Skip to Content

Endotracheal Tube

WHAT YOU NEED TO KNOW:

What do I need to know about an endotracheal tube?

An endotracheal (ET) tube is a hollow plastic tube that is placed in your trachea through your mouth. The trachea is also called the windpipe or airway. The ET tube is attached to a machine called a respirator. A respirator gives you oxygen and breathes for you when you cannot breathe on your own.

Proper Endotracheal Intubation

Why might I need an ET tube?

You may need an ET tube if you are not able to breathe enough oxygen on your own. This can occur if you have an injury, serious illness, or a heart attack. An ET tube may also be used during surgery.

How is an ET tube inserted?

  • You will be asleep before your healthcare provider inserts the ET tube. He will take measurements of your mouth, neck, and chest to see how deep the ET tube should be placed. You will get extra oxygen before the ET tube is inserted. A device may be used to help guide the ET tube into place. Your healthcare provider will put the ET tube in your mouth, past your vocal cords, and into your trachea. The tube may have a balloon at the end that is filled with air to hold the tube in place. The tube will be secured to your mouth with medical tape. The ET tube will be attached to a respirator that will breathe for you.
  • After the ET tube is put in, your healthcare provider will make sure the tube is in the right place. He will listen for breathing sounds in your lungs and watch for chest movement. He may measure the level of carbon dioxide you are breathing out. A small camera may be put down into the ET tube to check placement. An ultrasound or x-ray may also be used to check if the ET tube is in the right place.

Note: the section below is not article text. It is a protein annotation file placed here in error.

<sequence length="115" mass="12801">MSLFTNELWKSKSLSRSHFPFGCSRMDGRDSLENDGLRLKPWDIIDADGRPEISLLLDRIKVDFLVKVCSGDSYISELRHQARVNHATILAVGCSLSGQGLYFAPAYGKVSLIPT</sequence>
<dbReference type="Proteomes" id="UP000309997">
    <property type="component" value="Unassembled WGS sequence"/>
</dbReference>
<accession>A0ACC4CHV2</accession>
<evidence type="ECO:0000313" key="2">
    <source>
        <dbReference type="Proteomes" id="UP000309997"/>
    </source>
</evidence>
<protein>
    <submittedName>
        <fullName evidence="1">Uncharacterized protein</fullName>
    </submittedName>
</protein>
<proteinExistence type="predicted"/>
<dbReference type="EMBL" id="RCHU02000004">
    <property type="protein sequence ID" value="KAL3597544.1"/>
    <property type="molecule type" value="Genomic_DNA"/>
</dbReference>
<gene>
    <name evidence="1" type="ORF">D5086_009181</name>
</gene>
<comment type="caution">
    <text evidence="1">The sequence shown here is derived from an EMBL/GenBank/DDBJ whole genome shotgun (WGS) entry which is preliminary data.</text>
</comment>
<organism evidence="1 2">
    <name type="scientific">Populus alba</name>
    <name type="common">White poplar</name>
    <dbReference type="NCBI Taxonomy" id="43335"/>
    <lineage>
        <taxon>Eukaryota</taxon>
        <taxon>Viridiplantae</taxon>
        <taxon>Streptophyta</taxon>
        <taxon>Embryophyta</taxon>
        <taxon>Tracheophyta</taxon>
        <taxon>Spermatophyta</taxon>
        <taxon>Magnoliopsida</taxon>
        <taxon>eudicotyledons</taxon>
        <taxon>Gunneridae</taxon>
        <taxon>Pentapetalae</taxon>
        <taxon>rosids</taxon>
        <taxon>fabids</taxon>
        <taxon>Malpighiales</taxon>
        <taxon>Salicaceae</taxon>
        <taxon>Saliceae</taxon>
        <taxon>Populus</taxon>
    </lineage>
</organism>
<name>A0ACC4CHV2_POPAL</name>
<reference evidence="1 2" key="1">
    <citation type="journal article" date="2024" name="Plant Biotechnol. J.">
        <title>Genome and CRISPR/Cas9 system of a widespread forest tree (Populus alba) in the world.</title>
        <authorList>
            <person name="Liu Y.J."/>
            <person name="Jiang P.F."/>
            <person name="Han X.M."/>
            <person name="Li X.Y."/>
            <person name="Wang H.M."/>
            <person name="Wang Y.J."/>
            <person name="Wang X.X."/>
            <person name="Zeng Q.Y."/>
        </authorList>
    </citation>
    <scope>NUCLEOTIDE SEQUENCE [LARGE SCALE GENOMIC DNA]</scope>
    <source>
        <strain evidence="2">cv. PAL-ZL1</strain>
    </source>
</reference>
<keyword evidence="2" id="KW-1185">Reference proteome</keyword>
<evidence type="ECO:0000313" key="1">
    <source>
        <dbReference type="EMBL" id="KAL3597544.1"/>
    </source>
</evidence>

When is the ET tube removed?

The ET tube will be removed when you are able to breathe on your own. You may be awake or waking up as the tube is removed.

What are the risks of an ET tube?

You may have abnormal heartbeats. The tube may cause damage to your mouth, teeth, vocal cords, or trachea. The tube may be placed into your esophagus (the passage from your mouth to your stomach). If this happens, you may vomit, and fluid may enter your lungs and cause an infection. The tube may be placed too far into your trachea or be dislodged. You may not get the oxygen you need. Decreased levels of oxygen can lead to permanent organ or brain damage and be life-threatening.

Care Agreement

You have the right to help plan your care. Learn about your health condition and how it may be treated. Discuss treatment options with your caregivers to decide what care you want to receive. You always have the right to refuse treatment. The above information is an educational aid only. It is not intended as medical advice for individual conditions or treatments. Talk to your doctor, nurse or pharmacist before following any medical regimen to see if it is safe and effective for you.

© 2016 Truven Health Analytics Inc. Information is for End User's use only and may not be sold, redistributed or otherwise used for commercial purposes. All illustrations and images included in CareNotes® are the copyrighted property of A.D.A.M., Inc. or Truven Health Analytics.

The above information is an educational aid only. It is not intended as medical advice for individual conditions or treatments. Talk to your doctor, nurse or pharmacist before following any medical regimen to see if it is safe and effective for you.

Hide